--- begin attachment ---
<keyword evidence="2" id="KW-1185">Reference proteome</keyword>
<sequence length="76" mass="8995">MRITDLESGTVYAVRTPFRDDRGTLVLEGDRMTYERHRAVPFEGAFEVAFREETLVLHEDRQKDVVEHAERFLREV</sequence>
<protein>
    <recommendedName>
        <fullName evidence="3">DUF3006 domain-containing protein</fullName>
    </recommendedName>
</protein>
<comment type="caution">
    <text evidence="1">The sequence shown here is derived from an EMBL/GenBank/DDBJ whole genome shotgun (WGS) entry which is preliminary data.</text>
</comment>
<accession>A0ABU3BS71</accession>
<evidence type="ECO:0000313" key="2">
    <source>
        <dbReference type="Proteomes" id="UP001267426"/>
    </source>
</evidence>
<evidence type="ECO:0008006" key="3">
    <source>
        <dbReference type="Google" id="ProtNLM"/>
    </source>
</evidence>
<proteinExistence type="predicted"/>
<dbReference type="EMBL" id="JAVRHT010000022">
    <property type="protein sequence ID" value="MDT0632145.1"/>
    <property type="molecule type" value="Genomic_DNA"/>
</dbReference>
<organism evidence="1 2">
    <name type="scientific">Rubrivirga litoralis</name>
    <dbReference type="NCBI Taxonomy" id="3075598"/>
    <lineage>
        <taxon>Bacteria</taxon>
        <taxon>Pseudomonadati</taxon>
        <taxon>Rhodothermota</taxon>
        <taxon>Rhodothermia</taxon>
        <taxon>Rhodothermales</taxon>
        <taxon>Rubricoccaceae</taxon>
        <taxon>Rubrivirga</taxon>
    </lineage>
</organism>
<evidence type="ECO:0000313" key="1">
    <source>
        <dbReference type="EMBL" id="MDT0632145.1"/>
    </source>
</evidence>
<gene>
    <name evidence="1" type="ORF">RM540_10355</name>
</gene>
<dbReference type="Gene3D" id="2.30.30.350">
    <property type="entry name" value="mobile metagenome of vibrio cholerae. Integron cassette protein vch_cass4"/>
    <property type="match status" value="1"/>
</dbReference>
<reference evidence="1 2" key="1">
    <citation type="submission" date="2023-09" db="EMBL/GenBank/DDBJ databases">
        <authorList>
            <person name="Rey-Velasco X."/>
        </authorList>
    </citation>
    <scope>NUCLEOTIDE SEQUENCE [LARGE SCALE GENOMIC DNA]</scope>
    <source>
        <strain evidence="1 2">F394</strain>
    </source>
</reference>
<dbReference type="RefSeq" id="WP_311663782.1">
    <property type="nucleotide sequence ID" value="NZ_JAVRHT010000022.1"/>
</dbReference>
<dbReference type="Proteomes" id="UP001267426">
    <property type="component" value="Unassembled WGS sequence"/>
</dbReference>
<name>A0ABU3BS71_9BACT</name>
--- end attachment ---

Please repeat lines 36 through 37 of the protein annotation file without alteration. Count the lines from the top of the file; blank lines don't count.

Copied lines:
        <taxon>Rubricoccaceae</taxon>
        <taxon>Rubrivirga</taxon>